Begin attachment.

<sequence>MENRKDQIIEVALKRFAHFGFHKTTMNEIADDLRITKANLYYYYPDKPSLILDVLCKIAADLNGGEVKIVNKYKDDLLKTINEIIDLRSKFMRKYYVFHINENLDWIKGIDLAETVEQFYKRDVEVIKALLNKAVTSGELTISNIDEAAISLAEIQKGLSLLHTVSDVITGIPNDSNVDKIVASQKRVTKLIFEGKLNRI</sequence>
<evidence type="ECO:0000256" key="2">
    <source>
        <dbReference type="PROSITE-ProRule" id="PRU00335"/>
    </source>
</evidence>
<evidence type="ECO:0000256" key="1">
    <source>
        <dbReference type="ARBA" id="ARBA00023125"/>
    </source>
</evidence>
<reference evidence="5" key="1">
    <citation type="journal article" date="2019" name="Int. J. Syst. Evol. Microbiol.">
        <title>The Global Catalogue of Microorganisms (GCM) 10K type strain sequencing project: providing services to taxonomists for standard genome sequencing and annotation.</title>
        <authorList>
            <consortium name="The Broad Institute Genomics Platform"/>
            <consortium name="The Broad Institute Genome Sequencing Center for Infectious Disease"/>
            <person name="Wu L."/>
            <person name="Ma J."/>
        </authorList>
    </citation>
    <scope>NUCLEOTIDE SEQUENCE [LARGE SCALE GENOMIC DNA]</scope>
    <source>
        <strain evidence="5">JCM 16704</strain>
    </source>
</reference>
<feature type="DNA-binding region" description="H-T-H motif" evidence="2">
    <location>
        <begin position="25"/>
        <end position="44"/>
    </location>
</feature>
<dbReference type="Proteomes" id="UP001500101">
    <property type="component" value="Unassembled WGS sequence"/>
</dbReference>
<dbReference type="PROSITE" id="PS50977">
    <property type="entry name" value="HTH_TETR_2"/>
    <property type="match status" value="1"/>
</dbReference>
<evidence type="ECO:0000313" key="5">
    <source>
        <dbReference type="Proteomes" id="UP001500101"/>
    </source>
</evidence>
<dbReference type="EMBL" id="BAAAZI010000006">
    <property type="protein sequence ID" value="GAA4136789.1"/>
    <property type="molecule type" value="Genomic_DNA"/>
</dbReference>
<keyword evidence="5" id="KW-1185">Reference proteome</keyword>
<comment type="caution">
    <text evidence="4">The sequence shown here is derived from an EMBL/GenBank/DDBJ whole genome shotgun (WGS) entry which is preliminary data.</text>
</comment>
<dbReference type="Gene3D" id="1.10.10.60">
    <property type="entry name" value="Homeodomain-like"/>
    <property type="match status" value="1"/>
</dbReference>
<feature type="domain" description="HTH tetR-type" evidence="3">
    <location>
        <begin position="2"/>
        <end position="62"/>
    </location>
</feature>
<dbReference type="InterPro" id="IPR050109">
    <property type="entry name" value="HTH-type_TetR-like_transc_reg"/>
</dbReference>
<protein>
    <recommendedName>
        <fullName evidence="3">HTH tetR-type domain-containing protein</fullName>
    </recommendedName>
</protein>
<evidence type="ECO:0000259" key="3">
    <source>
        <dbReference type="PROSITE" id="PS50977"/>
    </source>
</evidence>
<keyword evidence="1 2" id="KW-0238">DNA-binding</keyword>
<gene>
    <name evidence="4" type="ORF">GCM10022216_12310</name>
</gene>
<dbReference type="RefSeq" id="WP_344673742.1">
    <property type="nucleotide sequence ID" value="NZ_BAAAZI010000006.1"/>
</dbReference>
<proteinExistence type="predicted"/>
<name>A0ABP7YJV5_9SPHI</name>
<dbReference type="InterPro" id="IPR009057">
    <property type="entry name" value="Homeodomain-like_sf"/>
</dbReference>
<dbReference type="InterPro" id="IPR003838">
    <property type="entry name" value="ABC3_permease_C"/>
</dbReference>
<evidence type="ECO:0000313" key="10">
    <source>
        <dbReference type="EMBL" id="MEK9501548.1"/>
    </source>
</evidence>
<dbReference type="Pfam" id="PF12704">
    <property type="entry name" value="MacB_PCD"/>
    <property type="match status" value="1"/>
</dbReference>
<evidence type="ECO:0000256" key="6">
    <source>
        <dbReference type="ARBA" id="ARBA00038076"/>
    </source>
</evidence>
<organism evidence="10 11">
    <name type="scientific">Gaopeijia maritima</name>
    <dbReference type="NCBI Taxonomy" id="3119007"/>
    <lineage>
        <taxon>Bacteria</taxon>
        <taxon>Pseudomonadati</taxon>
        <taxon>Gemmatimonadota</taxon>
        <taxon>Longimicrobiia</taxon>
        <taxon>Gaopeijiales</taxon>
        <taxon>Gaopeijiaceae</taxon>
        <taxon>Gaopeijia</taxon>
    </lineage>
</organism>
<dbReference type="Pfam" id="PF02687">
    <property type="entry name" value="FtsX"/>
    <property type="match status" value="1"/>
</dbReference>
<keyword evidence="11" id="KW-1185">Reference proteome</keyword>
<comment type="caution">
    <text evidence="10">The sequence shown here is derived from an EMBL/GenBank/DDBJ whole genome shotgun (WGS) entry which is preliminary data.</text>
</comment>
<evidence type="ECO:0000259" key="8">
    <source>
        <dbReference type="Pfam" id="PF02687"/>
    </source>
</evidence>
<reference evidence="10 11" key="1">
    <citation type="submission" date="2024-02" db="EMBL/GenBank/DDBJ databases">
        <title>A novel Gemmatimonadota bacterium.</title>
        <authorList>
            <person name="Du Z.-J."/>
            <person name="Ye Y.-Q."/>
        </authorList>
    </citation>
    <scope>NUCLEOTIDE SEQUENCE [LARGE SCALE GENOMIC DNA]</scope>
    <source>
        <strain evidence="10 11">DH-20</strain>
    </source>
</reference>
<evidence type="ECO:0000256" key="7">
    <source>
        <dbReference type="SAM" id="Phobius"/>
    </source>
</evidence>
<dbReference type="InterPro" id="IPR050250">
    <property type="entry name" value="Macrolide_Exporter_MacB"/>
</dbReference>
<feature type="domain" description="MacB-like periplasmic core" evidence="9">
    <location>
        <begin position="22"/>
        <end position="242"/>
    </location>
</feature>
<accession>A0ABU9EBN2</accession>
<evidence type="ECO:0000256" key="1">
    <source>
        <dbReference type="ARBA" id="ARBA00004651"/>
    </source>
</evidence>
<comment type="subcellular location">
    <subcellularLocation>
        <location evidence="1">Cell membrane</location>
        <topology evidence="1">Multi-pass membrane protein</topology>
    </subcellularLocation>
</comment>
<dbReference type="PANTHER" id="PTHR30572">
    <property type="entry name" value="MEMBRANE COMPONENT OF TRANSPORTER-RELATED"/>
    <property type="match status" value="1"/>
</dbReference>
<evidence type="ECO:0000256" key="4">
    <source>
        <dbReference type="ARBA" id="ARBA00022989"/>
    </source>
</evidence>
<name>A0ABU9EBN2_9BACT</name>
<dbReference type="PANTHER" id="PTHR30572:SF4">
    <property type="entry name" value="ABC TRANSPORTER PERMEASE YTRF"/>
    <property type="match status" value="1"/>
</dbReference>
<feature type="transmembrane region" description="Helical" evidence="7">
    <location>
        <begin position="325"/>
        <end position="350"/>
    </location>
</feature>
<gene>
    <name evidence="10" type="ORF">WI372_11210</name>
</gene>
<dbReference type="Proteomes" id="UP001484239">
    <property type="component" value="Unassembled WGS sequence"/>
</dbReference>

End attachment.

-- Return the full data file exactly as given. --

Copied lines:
<sequence>MENRKDQIIEVALKRFAHFGFHKTTMNEIADDLRITKANLYYYYPDKPSLILDVLCKIAADLNGGEVKIVNKYKDDLLKTINEIIDLRSKFMRKYYVFHINENLDWIKGIDLAETVEQFYKRDVEVIKALLNKAVTSGELTISNIDEAAISLAEIQKGLSLLHTVSDVITGIPNDSNVDKIVASQKRVTKLIFEGKLNRI</sequence>
<evidence type="ECO:0000256" key="2">
    <source>
        <dbReference type="PROSITE-ProRule" id="PRU00335"/>
    </source>
</evidence>
<evidence type="ECO:0000256" key="1">
    <source>
        <dbReference type="ARBA" id="ARBA00023125"/>
    </source>
</evidence>
<reference evidence="5" key="1">
    <citation type="journal article" date="2019" name="Int. J. Syst. Evol. Microbiol.">
        <title>The Global Catalogue of Microorganisms (GCM) 10K type strain sequencing project: providing services to taxonomists for standard genome sequencing and annotation.</title>
        <authorList>
            <consortium name="The Broad Institute Genomics Platform"/>
            <consortium name="The Broad Institute Genome Sequencing Center for Infectious Disease"/>
            <person name="Wu L."/>
            <person name="Ma J."/>
        </authorList>
    </citation>
    <scope>NUCLEOTIDE SEQUENCE [LARGE SCALE GENOMIC DNA]</scope>
    <source>
        <strain evidence="5">JCM 16704</strain>
    </source>
</reference>
<feature type="DNA-binding region" description="H-T-H motif" evidence="2">
    <location>
        <begin position="25"/>
        <end position="44"/>
    </location>
</feature>
<dbReference type="Proteomes" id="UP001500101">
    <property type="component" value="Unassembled WGS sequence"/>
</dbReference>
<dbReference type="PROSITE" id="PS50977">
    <property type="entry name" value="HTH_TETR_2"/>
    <property type="match status" value="1"/>
</dbReference>
<evidence type="ECO:0000313" key="5">
    <source>
        <dbReference type="Proteomes" id="UP001500101"/>
    </source>
</evidence>
<dbReference type="EMBL" id="BAAAZI010000006">
    <property type="protein sequence ID" value="GAA4136789.1"/>
    <property type="molecule type" value="Genomic_DNA"/>
</dbReference>
<keyword evidence="5" id="KW-1185">Reference proteome</keyword>
<comment type="caution">
    <text evidence="4">The sequence shown here is derived from an EMBL/GenBank/DDBJ whole genome shotgun (WGS) entry which is preliminary data.</text>
</comment>
<dbReference type="Gene3D" id="1.10.10.60">
    <property type="entry name" value="Homeodomain-like"/>
    <property type="match status" value="1"/>
</dbReference>
<feature type="domain" description="HTH tetR-type" evidence="3">
    <location>
        <begin position="2"/>
        <end position="62"/>
    </location>
</feature>
<dbReference type="InterPro" id="IPR050109">
    <property type="entry name" value="HTH-type_TetR-like_transc_reg"/>
</dbReference>
<protein>
    <recommendedName>
        <fullName evidence="3">HTH tetR-type domain-containing protein</fullName>
    </recommendedName>
</protein>
<evidence type="ECO:0000259" key="3">
    <source>
        <dbReference type="PROSITE" id="PS50977"/>
    </source>
</evidence>
<keyword evidence="1 2" id="KW-0238">DNA-binding</keyword>
<gene>
    <name evidence="4" type="ORF">GCM10022216_12310</name>
</gene>
<dbReference type="RefSeq" id="WP_344673742.1">
    <property type="nucleotide sequence ID" value="NZ_BAAAZI010000006.1"/>
</dbReference>
<proteinExistence type="predicted"/>
<name>A0ABP7YJV5_9SPHI</name>
<dbReference type="InterPro" id="IPR009057">
    <property type="entry name" value="Homeodomain-like_sf"/>
</dbReference>
<dbReference type="InterPro" id="IPR003838">
    <property type="entry name" value="ABC3_permease_C"/>
</dbReference>
<evidence type="ECO:0000313" key="10">
    <source>
        <dbReference type="EMBL" id="MEK9501548.1"/>
    </source>
</evidence>
<dbReference type="Pfam" id="PF12704">
    <property type="entry name" value="MacB_PCD"/>
    <property type="match status" value="1"/>
</dbReference>
<evidence type="ECO:0000256" key="6">
    <source>
        <dbReference type="ARBA" id="ARBA00038076"/>
    </source>
</evidence>
<organism evidence="10 11">
    <name type="scientific">Gaopeijia maritima</name>
    <dbReference type="NCBI Taxonomy" id="3119007"/>
    <lineage>
        <taxon>Bacteria</taxon>
        <taxon>Pseudomonadati</taxon>
        <taxon>Gemmatimonadota</taxon>
        <taxon>Longimicrobiia</taxon>
        <taxon>Gaopeijiales</taxon>
        <taxon>Gaopeijiaceae</taxon>
        <taxon>Gaopeijia</taxon>
    </lineage>
</organism>
<dbReference type="Pfam" id="PF02687">
    <property type="entry name" value="FtsX"/>
    <property type="match status" value="1"/>
</dbReference>
<keyword evidence="11" id="KW-1185">Reference proteome</keyword>
<comment type="caution">
    <text evidence="10">The sequence shown here is derived from an EMBL/GenBank/DDBJ whole genome shotgun (WGS) entry which is preliminary data.</text>
</comment>
<evidence type="ECO:0000259" key="8">
    <source>
        <dbReference type="Pfam" id="PF02687"/>
    </source>
</evidence>
<reference evidence="10 11" key="1">
    <citation type="submission" date="2024-02" db="EMBL/GenBank/DDBJ databases">
        <title>A novel Gemmatimonadota bacterium.</title>
        <authorList>
            <person name="Du Z.-J."/>
            <person name="Ye Y.-Q."/>
        </authorList>
    </citation>
    <scope>NUCLEOTIDE SEQUENCE [LARGE SCALE GENOMIC DNA]</scope>
    <source>
        <strain evidence="10 11">DH-20</strain>
    </source>
</reference>
<evidence type="ECO:0000256" key="7">
    <source>
        <dbReference type="SAM" id="Phobius"/>
    </source>
</evidence>
<dbReference type="InterPro" id="IPR050250">
    <property type="entry name" value="Macrolide_Exporter_MacB"/>
</dbReference>
<feature type="domain" description="MacB-like periplasmic core" evidence="9">
    <location>
        <begin position="22"/>
        <end position="242"/>
    </location>
</feature>
<accession>A0ABU9EBN2</accession>
<evidence type="ECO:0000256" key="1">
    <source>
        <dbReference type="ARBA" id="ARBA00004651"/>
    </source>
</evidence>
<comment type="subcellular location">
    <subcellularLocation>
        <location evidence="1">Cell membrane</location>
        <topology evidence="1">Multi-pass membrane protein</topology>
    </subcellularLocation>
</comment>
<dbReference type="PANTHER" id="PTHR30572">
    <property type="entry name" value="MEMBRANE COMPONENT OF TRANSPORTER-RELATED"/>
    <property type="match status" value="1"/>
</dbReference>
<evidence type="ECO:0000256" key="4">
    <source>
        <dbReference type="ARBA" id="ARBA00022989"/>
    </source>
</evidence>
<name>A0ABU9EBN2_9BACT</name>
<dbReference type="PANTHER" id="PTHR30572:SF4">
    <property type="entry name" value="ABC TRANSPORTER PERMEASE YTRF"/>
    <property type="match status" value="1"/>
</dbReference>
<feature type="transmembrane region" description="Helical" evidence="7">
    <location>
        <begin position="325"/>
        <end position="350"/>
    </location>
</feature>
<gene>
    <name evidence="10" type="ORF">WI372_11210</name>
</gene>
<dbReference type="Proteomes" id="UP001484239">
    <property type="component" value="Unassembled WGS sequence"/>
</dbReference>